Today, it's a different type of company and Dragon's low P/E and relatively high yield tell the story. Although it is involved in some exploration -- it was recently awarded a license in Iraq and has assets in Tunisia -- its main business is developing and expanding its Turkmen production assets.
Dragon's sizable reserves are enough to sustain production at current rates for nearly 30 years, making it something of a cash cow.
Premier recently hit the headlines when it agreed to a $1 billion farm-out deal with Falkland Islands explorer Rockhopper Exploration to develop its Sea Lion field, which has 355 million barrels of contingent resources -- discovered, but not yet proven to be commercially viable.
Premier has assets in the North Sea, Africa, and Asia and its production output is growing steadily. It is also expected to pay its maiden dividend this year, albeit a small one.
Independents vs. supermajors
My selection of independents all offer much lower yields than the U.K.'s supermajor oil companies. Balancing this are the twin attractions of faster potential growth and the possibility of a profitable takeover bid.
Based on these criteria, which of these four independents looks the most attractive?
Perhaps unsurprisingly, I think that the largest -- BG Group -- offers the best potential as a "hold forever" share, while the smallest -- Premier Oil -- is the most likely to deliver strong growth or be taken over. It's also the riskiest, with a lot to prove in the Falkland Islands.
I can't see another oil company wanting to buy Tullow Oil unless it becomes much cheaper, and while Dragon Oil offers good value for money, it is probably the strongest financially. Dragon's net cash balance of $1.5 billion means it has little reason to sell, unless its major shareholders want an exit. However, if oil prices stay high, expect Dragon Oil to deliver considerable further growth, as it's very profitable.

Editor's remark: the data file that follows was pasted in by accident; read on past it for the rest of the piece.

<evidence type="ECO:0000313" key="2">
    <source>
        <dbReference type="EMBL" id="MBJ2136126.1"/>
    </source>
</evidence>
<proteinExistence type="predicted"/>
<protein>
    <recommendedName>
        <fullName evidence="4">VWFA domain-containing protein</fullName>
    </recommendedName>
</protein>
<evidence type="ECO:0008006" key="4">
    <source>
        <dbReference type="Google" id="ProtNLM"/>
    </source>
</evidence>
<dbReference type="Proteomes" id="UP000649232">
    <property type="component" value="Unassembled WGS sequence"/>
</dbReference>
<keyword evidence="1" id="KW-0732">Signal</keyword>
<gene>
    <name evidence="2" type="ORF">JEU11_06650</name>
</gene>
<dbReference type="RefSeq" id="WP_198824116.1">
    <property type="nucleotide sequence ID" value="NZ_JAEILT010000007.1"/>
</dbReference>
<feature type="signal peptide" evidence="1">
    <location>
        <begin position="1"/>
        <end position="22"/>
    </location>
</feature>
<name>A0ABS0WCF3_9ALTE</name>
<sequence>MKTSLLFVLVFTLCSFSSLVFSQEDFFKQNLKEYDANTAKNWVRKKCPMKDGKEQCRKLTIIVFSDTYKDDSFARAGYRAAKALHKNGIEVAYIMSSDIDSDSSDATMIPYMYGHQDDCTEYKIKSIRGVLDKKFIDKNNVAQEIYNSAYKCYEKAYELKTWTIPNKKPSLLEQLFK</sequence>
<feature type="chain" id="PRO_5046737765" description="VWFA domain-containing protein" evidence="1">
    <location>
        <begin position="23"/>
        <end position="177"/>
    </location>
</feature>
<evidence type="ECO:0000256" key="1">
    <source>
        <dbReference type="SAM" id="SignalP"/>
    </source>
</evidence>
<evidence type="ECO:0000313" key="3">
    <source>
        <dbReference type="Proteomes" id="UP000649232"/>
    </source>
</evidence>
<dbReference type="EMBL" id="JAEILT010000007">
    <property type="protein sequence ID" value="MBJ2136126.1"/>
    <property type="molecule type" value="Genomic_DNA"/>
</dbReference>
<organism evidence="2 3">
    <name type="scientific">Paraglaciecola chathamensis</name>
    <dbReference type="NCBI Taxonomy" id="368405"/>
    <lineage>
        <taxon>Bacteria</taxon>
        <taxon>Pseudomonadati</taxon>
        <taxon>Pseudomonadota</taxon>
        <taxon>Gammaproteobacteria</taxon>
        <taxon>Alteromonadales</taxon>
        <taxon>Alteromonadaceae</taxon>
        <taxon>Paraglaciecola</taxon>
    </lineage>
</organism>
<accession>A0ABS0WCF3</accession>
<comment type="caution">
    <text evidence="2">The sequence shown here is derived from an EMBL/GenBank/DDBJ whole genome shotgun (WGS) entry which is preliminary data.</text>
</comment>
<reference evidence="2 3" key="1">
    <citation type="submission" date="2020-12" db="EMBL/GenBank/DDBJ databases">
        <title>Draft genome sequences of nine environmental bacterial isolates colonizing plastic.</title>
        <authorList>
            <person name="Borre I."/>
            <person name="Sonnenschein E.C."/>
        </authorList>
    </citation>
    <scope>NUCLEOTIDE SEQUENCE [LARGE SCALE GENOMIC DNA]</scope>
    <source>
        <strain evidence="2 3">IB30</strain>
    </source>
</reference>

Identifying future successes
The companies I've profiled in this article all offer the potential for respectable capital gains and dividend increases over time. Some may even double or triple in value -- but they won't deliver the spectacular 1,000%+ gains that smaller oil and gas companies can provide.
The challenge for private investors is learning to identify small oil and gas companies that have the potential to be successful -- without taking too many painful losses.
Investing in small oil companies can be hugely rewarding and satisfying, and in my experience, the key to success is having a suitable set of rules to apply when selecting small oil and gas shares.
The good news is that the Motley Fool has recently published a special free report covering this subject in depth. "How To Unearth Great Oil & Gas Shares" provides a safe, repeatable approach to creating and growing a portfolio of small oil and gas shares that can deliver big gains.
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Roland owns shares in Royal Dutch Shell but does not own any of the other shares mentioned in this article. The Motley Fool has a disclosure policy. We Fools may not all hold the same opinions, but we all believe that considering a diverse range of insights makes us better investors. Try any of our Foolish newsletter services free for 30 days.